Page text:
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Understanding "Next Actions"



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Proximo

Posted: Aug 28, 2009
Score: 0



@Claudio.

Excellent comments Claudio.

OK, I see where I could break down some of my single big task into multi-steps. This is a great suggestion and I will implement it immediately.

ie. Enter 300 parts on one task and finish the other 200 on the second run.

On my custom report example. I already have a format, I decide on the specs and do it on the fly. The only actual task I am doing is working in Query mode using MS Access. But the actual process of creating and running the query can take some time.

This is not always true. Sometimes I can finish this in 20 minutes, but other times it's more like 2 to 3 hours.

Although this is one task that may take high energy and focus to get done. I can see the error I have made. What I need to do is take this one complicated task and even if it only requires the creation of a Query. I could break it down so that I can decide how far along I am willing to get at a given time frame.

The details about the query where in my notes section, but your suggestion really opened my eyes.

One example of this:

1. Draw out all the data fields needed for the Query
2. Create the Query basic structure with all fields in place.
3. Run the Query to determine if the output is correct.
4. Print the report and check it for accuracy
5. Deliver the report to my boss.

I was doing everything above and had the details in my notes, but I did not break it down to smaller task. I simply saw it as one task. "Create a query for a report"

I guess one of the reasons I had this habit, is when I do the same task for certain reports and it takes only 20 minutes. When I do a more complicated one, it took more time, but I just never decided to break these down to smaller parts. Brilliant.

As for my Project. It's much more detailed and I did not add all the actual actions.

Yes, I have meetings, I run controlled test with a certain outcome for success, etc. I have the details for each task in my notes section and I am careful with how I break it down. For some reason, when the task is huge and takes multiple steps, I tend to really break them down carefully.

What I was not always doing is looking at a single task that may not have multiple steps, but based on how long it will take, I did not break it down to smaller achievable task. This I was not doing.

Your recommendations are awesome and I appreciate it. sorry that I did not list all the specifics, I was just trying to give a basic idea of the things I work on.

Next Actions

I really want you to help me understand the reasoning for calling all my single task "Next Actions". As I look at my setup, I can clearly see that if I simply renamed my folder from "Actions" to "Next Actions" and used the Star to signify priority. It falls in place with what the book is saying and what you are suggesting.

But why is this so important to follow exactly as the book labels it. I am just wondering because if I can see a good reason why, I will change it today.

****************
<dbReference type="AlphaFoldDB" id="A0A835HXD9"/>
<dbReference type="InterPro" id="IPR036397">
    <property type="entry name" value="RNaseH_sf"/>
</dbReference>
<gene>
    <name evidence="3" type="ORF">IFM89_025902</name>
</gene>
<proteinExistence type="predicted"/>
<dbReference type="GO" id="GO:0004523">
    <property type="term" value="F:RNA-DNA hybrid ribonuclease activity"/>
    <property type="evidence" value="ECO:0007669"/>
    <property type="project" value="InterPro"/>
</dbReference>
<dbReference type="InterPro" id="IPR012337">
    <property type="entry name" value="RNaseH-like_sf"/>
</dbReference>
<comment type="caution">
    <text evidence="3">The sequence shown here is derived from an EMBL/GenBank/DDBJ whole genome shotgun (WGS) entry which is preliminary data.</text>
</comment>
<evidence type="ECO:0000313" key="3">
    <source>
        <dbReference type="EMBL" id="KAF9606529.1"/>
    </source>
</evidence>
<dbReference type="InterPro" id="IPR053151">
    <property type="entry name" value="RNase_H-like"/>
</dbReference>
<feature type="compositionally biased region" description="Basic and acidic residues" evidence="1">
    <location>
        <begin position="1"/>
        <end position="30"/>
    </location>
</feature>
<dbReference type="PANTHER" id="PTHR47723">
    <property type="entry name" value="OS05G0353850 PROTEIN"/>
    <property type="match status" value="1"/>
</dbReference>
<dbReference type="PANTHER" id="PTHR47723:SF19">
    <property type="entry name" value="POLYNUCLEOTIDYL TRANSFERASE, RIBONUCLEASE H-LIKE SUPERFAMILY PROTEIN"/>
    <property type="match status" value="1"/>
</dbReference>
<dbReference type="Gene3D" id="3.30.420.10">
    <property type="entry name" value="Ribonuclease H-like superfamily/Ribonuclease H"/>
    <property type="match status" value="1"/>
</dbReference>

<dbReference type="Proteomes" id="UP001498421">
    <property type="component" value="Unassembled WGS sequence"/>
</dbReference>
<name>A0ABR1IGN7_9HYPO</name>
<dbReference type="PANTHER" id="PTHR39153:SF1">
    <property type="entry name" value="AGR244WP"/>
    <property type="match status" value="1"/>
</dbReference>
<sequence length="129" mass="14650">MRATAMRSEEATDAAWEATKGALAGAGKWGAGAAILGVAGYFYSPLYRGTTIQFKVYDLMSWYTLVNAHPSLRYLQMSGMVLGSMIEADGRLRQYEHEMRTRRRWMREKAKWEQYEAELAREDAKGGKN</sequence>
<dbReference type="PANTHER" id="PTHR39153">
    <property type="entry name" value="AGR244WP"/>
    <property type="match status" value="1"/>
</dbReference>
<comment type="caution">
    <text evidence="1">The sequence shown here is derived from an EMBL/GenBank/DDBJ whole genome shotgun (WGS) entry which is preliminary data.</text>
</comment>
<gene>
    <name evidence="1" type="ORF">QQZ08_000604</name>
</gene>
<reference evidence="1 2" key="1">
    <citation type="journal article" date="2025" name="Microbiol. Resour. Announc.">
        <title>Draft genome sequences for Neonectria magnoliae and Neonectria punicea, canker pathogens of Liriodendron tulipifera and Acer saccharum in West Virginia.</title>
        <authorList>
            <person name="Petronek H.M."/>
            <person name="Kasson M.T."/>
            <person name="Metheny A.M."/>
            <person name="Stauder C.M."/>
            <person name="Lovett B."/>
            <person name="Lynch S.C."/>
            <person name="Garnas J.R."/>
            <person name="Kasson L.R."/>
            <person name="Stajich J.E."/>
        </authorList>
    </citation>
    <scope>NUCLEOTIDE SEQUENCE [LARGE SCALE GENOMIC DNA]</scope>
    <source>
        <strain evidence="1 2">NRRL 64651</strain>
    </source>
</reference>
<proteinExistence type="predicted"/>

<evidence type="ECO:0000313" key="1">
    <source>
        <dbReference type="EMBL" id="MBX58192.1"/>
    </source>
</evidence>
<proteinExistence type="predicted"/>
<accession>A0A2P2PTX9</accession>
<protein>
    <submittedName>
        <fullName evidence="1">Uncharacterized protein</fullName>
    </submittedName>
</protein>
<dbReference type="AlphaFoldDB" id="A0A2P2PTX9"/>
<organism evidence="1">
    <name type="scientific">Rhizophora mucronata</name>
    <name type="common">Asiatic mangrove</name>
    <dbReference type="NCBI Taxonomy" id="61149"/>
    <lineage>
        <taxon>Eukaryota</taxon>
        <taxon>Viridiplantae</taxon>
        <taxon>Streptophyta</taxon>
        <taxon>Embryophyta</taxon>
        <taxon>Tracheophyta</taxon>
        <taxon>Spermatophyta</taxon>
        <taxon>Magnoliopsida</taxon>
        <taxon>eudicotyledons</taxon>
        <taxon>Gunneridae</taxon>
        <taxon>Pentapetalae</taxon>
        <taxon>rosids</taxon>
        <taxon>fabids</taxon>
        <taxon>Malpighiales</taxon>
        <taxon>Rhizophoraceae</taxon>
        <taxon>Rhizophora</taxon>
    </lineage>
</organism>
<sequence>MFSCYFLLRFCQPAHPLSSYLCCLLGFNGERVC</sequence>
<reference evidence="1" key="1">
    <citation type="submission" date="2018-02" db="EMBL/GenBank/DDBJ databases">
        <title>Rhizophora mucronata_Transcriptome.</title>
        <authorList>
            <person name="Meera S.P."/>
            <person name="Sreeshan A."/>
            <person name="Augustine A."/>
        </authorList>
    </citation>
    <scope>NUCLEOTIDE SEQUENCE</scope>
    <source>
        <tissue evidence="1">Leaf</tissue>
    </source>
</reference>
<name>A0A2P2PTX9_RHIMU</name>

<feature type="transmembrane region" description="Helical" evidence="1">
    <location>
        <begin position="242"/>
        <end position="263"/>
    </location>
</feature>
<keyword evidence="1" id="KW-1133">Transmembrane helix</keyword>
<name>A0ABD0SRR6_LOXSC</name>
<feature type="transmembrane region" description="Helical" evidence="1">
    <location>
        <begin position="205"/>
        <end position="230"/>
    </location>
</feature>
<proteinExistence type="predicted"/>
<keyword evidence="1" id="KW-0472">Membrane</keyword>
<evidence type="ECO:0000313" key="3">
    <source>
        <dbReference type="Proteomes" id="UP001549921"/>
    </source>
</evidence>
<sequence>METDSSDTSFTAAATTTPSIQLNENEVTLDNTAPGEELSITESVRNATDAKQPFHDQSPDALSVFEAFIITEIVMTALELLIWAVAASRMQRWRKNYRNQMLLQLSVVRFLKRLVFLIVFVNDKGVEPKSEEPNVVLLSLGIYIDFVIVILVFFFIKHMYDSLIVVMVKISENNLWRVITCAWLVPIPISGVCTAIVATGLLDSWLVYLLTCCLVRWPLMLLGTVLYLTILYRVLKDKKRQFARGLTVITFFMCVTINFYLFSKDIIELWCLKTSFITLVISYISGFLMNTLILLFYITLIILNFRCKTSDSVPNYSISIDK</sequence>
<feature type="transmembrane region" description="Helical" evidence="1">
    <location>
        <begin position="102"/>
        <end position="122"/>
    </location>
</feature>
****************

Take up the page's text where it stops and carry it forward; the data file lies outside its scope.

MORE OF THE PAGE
I identify the task I will work on with the same flag I use to identify my Next Actions for Projects. It just made sense to me to also consider the Star flag as my Next Action for my Action List, but I did not see a reason to name the list "Next Actions".

Now that you understand what I am doing here, do you see anything wrong with what I was doing?

I have read the first book 3 times now and I believe I have a good grasp in most areas of GTD. This is not to say I am an expert by any means. I am always learning from others. GTD has built in flexibility, but I also want to always make sure the core concepts are understood and implemented to my best advantage.

I have not read the second book, so I automatically consider you more knowledgeable than me.

Any thoughts on this?

Jumping from one task to the other

I also want your thoughts on jumping from one task to another. I don't live in a perfect world and many of the task I am currently working on get derailed by a phone call that requires immediate action or something else happens that requires me to jump from one to the other.

I think this is normal and I still manage to keep a certain level of focus with achievable goals for the things I am working on. I just don't get to always finish the exact task I started.

Any thoughts on this?

Thanks again. Too bad there is no private message option. I hate to make this thread so long and get into too many specifics. I am sure others can always get a nugget here and there, but I just feel bad dragging this thread longer and longer. :-)


This message was edited Aug 28, 2009.
Claudio

Posted: Aug 28, 2009
Score: 0



Glad it helped. :)
I really want you to help me understand the reasoning for calling all my single task "Next Actions". As I look at my setup, I can clearly see that if I simply renamed my folder from "Actions" to "Next Actions" and used the Star to signify priority. It falls in place with what the book is saying and what you are suggesting.

By why is this so important to follow exactly as the book labels it. I am just wondering because if I can see a good reason why, I will change it today.
Well, so far, I haven't offered a better way of tracking your actions because your system seems to be working just fine.

My point was perhaps more philosophical than practical. I just wanted to emphasize the importance of identifying something as a "Next Action". Of course, you can label your folders however you want.

Wondering, though, if you used "Next Action" the way that David Allen does, could you work with a list called "Actions" or, as you put it, would "your head explode"? :D
Proximo

Posted: Aug 28, 2009
Score: 0



@Claudio.

Thanks for the quick reply. I did edit my original post with some more questions. Sorry about that.

My head would not explode by simply naming my folder "Next Actions". It's just that in my mind, they are individual actions and become Next Actions when I set the priority of the one I will do next. :-)

Renaming it will not alter my system one bit.